Mediterranean Shipping Co., the largest container line in the world, announced Monday it will launch an air cargo airline next year in partnership with freighter operator Atlas Air, joining rivals Maersk and CMA CGM as ocean carriers adding private airlines to diversify their service capabilities.
MSC said Atlas Air (NASDAQ: AAWW) will operate four branded Boeing 777-200 freighters under a long-term contract that bundles leasing of the aircraft with full services, including crew, flight planning and maintenance. MSC Air Cargo will begin commercial service in early 2023 with a single aircraft. It will be responsible for selling the cargo space and determining the routes flown.
Atlas Air is allocating four 777-200 cargo jets it ordered from Boeing in January to the MSC Air Cargo venture. It said the first plane is scheduled for delivery in the fourth quarter this year. The remaining aircraft will be received during 2023.
MSC said it appointed Jannie Davel, a former Emirates SkyCargo and DHL executive who most recently served as managing director-commercial at Delta Air Lines’ (NYSE: DAL) cargo division, to develop its air cargo business and roster.
“This is our first step into this market and we plan to continue exploring various avenues to develop air cargo in a way that complements our core business of container shipping,” said MSC Chief Executive Officer Soren Toft in a news release.
The 777-200 is a large, twin-engine jet capable of hauling a maximum payload of 116 tons on long intercontinental trips.
“We are pleased to welcome MSC as a new customer and look forward to supporting MSC as it develops its airfreight business and further enhances its position as a global leader in transportation and logistics,” said John Dietrich, president and CEO of Atlas Air Worldwide Holdings.
Ocean trend to air cargo
MSC is the latest ocean shipping line, flush with cash from more than two years of record profits, to offer air cargo service. The trend is part of a larger strategic shift by megacarriers to be one-stop logistics shops with the ability to provide integrated ocean, air, trucking, warehousing, freight forwarding and last-mile e-commerce delivery for large customers.
MSC is privately held and doesn’t report its finances, but using other carriers as a proxy would suggest that it has a very strong balance sheet it can deploy for investment purposes.
Maersk is doubling down on air cargo this year after operating Star Air for many years as a contract airline for express carriers such as UPS and Royal Mail. It has reorganized the operation into Maersk Air Cargo, which is focused on selling air cargo services directly to customers. It recently acquired Senator International, a German freight forwarder that specializes in airfreight. Maersk Air Cargo is also making an aggressive push to enter the U.S. market with the purchase of three new 767-300 freighters from Boeing, which it is transferring to Amerijet to operate on its behalf between Asia and the U.S., as originally reported by FreightWaves.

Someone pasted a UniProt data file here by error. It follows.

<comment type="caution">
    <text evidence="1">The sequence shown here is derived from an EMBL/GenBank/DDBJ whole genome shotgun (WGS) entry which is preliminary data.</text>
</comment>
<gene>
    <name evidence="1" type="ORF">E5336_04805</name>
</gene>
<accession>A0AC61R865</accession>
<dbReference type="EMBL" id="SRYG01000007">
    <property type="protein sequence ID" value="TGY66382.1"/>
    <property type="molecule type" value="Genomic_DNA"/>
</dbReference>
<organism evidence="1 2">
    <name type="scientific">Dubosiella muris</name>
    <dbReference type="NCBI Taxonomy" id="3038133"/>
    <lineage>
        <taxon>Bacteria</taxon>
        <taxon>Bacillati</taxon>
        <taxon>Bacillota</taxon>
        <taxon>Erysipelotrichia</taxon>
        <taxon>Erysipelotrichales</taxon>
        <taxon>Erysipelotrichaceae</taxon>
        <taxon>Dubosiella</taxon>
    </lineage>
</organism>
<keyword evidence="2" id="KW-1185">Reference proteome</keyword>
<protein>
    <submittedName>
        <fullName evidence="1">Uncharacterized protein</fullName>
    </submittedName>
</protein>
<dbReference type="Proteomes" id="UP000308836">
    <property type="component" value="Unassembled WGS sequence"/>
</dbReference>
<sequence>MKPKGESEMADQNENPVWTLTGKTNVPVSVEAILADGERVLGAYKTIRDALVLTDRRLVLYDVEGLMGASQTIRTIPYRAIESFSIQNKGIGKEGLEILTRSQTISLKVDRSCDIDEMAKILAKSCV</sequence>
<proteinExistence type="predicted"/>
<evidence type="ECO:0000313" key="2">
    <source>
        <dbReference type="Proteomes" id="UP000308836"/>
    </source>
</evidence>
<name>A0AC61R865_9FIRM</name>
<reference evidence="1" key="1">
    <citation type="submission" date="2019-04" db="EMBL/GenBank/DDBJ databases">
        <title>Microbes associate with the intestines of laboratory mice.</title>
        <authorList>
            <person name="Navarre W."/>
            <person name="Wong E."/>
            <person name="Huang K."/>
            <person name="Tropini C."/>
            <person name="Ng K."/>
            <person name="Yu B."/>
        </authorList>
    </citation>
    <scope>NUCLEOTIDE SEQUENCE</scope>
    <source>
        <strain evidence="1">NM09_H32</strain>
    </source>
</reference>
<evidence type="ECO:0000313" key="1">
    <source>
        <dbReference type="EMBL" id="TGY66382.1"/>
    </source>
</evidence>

Last year Maersk leased three additional three Boeing 767-300 converted freighters and ordered two 777 long-haul cargo jets from Boeing.
Meanwhile, French shipping giant CMA CGM last year launched an all-cargo airline and now has five Airbus A330 widebody jets. It also ordered four 777 freighters from Boeing, two of which were scheduled for delivery during the summer. Last November it placed an order with Airbus for four A350 extra-large aircraft and in May formed a cargo alliance with Air France-KLM.
The company also owns Ceva Logistics, one of the largest contract logistics providers in the world.
Maersk is different from MSC Air Cargo and CMA CGM Air Cargo because it has its own air operating certificate, pilots and mechanics, making it a pure airline.
Other ocean carriers with long-standing air cargo operations are Taiwan-based Evergreen, which owns EVA Air, and Tokyo-based NYK Line, the parent company of Nippon Cargo Airlines.
Click here for more FreightWaves/American Shipper stories by Eric Kulisch.
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